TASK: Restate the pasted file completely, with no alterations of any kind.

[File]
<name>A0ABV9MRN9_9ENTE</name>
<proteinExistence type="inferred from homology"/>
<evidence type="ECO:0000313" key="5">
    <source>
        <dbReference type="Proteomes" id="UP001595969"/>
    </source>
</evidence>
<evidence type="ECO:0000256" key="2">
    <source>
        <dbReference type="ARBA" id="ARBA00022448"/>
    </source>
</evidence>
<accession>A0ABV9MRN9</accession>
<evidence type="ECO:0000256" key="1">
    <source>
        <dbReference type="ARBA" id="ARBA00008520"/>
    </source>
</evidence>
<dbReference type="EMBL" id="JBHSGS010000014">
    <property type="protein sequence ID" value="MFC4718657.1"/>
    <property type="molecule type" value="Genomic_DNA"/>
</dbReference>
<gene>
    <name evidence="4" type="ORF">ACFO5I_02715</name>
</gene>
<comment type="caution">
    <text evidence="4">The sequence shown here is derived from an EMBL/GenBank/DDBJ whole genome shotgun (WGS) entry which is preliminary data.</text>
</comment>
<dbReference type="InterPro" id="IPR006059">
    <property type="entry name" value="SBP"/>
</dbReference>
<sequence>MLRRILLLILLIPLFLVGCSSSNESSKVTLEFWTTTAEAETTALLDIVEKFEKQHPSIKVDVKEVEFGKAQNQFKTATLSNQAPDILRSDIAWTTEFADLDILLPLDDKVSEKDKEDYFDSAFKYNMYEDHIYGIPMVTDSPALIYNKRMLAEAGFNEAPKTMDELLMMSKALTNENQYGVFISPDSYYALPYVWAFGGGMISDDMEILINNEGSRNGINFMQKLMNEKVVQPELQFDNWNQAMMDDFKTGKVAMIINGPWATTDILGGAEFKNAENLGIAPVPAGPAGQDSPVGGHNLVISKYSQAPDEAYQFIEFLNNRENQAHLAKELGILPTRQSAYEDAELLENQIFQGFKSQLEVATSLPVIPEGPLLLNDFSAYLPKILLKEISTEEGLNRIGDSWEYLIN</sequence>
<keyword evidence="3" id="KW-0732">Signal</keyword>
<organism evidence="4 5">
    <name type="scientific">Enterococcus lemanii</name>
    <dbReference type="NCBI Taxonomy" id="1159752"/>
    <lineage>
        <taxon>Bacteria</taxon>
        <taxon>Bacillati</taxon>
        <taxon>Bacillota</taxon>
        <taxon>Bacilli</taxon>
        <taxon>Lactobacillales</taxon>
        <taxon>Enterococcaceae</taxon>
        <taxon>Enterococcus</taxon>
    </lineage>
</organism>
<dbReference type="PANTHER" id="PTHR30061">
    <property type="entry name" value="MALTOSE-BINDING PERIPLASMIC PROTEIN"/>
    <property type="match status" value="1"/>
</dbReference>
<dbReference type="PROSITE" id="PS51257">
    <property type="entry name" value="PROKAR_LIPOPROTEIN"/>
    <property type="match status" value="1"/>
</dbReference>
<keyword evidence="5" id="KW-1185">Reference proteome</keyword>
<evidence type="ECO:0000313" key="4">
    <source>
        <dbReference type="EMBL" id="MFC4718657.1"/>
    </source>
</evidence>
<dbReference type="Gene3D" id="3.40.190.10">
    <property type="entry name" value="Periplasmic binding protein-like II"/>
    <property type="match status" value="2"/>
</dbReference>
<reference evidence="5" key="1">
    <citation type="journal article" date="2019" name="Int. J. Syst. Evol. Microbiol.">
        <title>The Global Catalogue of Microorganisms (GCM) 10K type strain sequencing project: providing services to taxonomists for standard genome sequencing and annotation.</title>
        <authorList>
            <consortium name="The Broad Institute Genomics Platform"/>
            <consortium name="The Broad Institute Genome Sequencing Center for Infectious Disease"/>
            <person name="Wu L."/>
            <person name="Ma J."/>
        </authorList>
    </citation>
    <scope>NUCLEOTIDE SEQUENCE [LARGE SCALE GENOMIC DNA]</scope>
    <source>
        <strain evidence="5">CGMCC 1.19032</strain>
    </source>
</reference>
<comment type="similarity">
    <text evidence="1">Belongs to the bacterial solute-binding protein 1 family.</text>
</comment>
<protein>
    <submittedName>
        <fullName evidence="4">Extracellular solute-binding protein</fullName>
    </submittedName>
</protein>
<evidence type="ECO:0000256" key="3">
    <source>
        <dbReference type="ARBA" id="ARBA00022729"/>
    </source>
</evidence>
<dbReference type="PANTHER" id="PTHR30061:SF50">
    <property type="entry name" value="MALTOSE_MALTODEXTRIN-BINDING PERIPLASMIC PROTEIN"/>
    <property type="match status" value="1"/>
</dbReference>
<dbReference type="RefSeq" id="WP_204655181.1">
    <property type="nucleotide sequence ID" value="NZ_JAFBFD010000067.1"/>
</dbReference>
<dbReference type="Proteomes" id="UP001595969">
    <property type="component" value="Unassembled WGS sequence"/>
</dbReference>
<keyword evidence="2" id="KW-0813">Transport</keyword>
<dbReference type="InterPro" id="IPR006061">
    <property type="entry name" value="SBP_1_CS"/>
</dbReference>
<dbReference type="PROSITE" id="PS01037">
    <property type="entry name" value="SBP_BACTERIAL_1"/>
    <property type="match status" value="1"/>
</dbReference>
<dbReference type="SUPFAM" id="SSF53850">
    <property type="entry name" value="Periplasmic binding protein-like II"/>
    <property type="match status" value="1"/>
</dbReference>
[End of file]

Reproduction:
<name>A0ABV9MRN9_9ENTE</name>
<proteinExistence type="inferred from homology"/>
<evidence type="ECO:0000313" key="5">
    <source>
        <dbReference type="Proteomes" id="UP001595969"/>
    </source>
</evidence>
<evidence type="ECO:0000256" key="2">
    <source>
        <dbReference type="ARBA" id="ARBA00022448"/>
    </source>
</evidence>
<accession>A0ABV9MRN9</accession>
<evidence type="ECO:0000256" key="1">
    <source>
        <dbReference type="ARBA" id="ARBA00008520"/>
    </source>
</evidence>
<dbReference type="EMBL" id="JBHSGS010000014">
    <property type="protein sequence ID" value="MFC4718657.1"/>
    <property type="molecule type" value="Genomic_DNA"/>
</dbReference>
<gene>
    <name evidence="4" type="ORF">ACFO5I_02715</name>
</gene>
<comment type="caution">
    <text evidence="4">The sequence shown here is derived from an EMBL/GenBank/DDBJ whole genome shotgun (WGS) entry which is preliminary data.</text>
</comment>
<dbReference type="InterPro" id="IPR006059">
    <property type="entry name" value="SBP"/>
</dbReference>
<sequence>MLRRILLLILLIPLFLVGCSSSNESSKVTLEFWTTTAEAETTALLDIVEKFEKQHPSIKVDVKEVEFGKAQNQFKTATLSNQAPDILRSDIAWTTEFADLDILLPLDDKVSEKDKEDYFDSAFKYNMYEDHIYGIPMVTDSPALIYNKRMLAEAGFNEAPKTMDELLMMSKALTNENQYGVFISPDSYYALPYVWAFGGGMISDDMEILINNEGSRNGINFMQKLMNEKVVQPELQFDNWNQAMMDDFKTGKVAMIINGPWATTDILGGAEFKNAENLGIAPVPAGPAGQDSPVGGHNLVISKYSQAPDEAYQFIEFLNNRENQAHLAKELGILPTRQSAYEDAELLENQIFQGFKSQLEVATSLPVIPEGPLLLNDFSAYLPKILLKEISTEEGLNRIGDSWEYLIN</sequence>
<keyword evidence="3" id="KW-0732">Signal</keyword>
<organism evidence="4 5">
    <name type="scientific">Enterococcus lemanii</name>
    <dbReference type="NCBI Taxonomy" id="1159752"/>
    <lineage>
        <taxon>Bacteria</taxon>
        <taxon>Bacillati</taxon>
        <taxon>Bacillota</taxon>
        <taxon>Bacilli</taxon>
        <taxon>Lactobacillales</taxon>
        <taxon>Enterococcaceae</taxon>
        <taxon>Enterococcus</taxon>
    </lineage>
</organism>
<dbReference type="PANTHER" id="PTHR30061">
    <property type="entry name" value="MALTOSE-BINDING PERIPLASMIC PROTEIN"/>
    <property type="match status" value="1"/>
</dbReference>
<dbReference type="PROSITE" id="PS51257">
    <property type="entry name" value="PROKAR_LIPOPROTEIN"/>
    <property type="match status" value="1"/>
</dbReference>
<keyword evidence="5" id="KW-1185">Reference proteome</keyword>
<evidence type="ECO:0000313" key="4">
    <source>
        <dbReference type="EMBL" id="MFC4718657.1"/>
    </source>
</evidence>
<dbReference type="Gene3D" id="3.40.190.10">
    <property type="entry name" value="Periplasmic binding protein-like II"/>
    <property type="match status" value="2"/>
</dbReference>
<reference evidence="5" key="1">
    <citation type="journal article" date="2019" name="Int. J. Syst. Evol. Microbiol.">
        <title>The Global Catalogue of Microorganisms (GCM) 10K type strain sequencing project: providing services to taxonomists for standard genome sequencing and annotation.</title>
        <authorList>
            <consortium name="The Broad Institute Genomics Platform"/>
            <consortium name="The Broad Institute Genome Sequencing Center for Infectious Disease"/>
            <person name="Wu L."/>
            <person name="Ma J."/>
        </authorList>
    </citation>
    <scope>NUCLEOTIDE SEQUENCE [LARGE SCALE GENOMIC DNA]</scope>
    <source>
        <strain evidence="5">CGMCC 1.19032</strain>
    </source>
</reference>
<comment type="similarity">
    <text evidence="1">Belongs to the bacterial solute-binding protein 1 family.</text>
</comment>
<protein>
    <submittedName>
        <fullName evidence="4">Extracellular solute-binding protein</fullName>
    </submittedName>
</protein>
<evidence type="ECO:0000256" key="3">
    <source>
        <dbReference type="ARBA" id="ARBA00022729"/>
    </source>
</evidence>
<dbReference type="PANTHER" id="PTHR30061:SF50">
    <property type="entry name" value="MALTOSE_MALTODEXTRIN-BINDING PERIPLASMIC PROTEIN"/>
    <property type="match status" value="1"/>
</dbReference>
<dbReference type="RefSeq" id="WP_204655181.1">
    <property type="nucleotide sequence ID" value="NZ_JAFBFD010000067.1"/>
</dbReference>
<dbReference type="Proteomes" id="UP001595969">
    <property type="component" value="Unassembled WGS sequence"/>
</dbReference>
<keyword evidence="2" id="KW-0813">Transport</keyword>
<dbReference type="InterPro" id="IPR006061">
    <property type="entry name" value="SBP_1_CS"/>
</dbReference>
<dbReference type="PROSITE" id="PS01037">
    <property type="entry name" value="SBP_BACTERIAL_1"/>
    <property type="match status" value="1"/>
</dbReference>
<dbReference type="SUPFAM" id="SSF53850">
    <property type="entry name" value="Periplasmic binding protein-like II"/>
    <property type="match status" value="1"/>
</dbReference>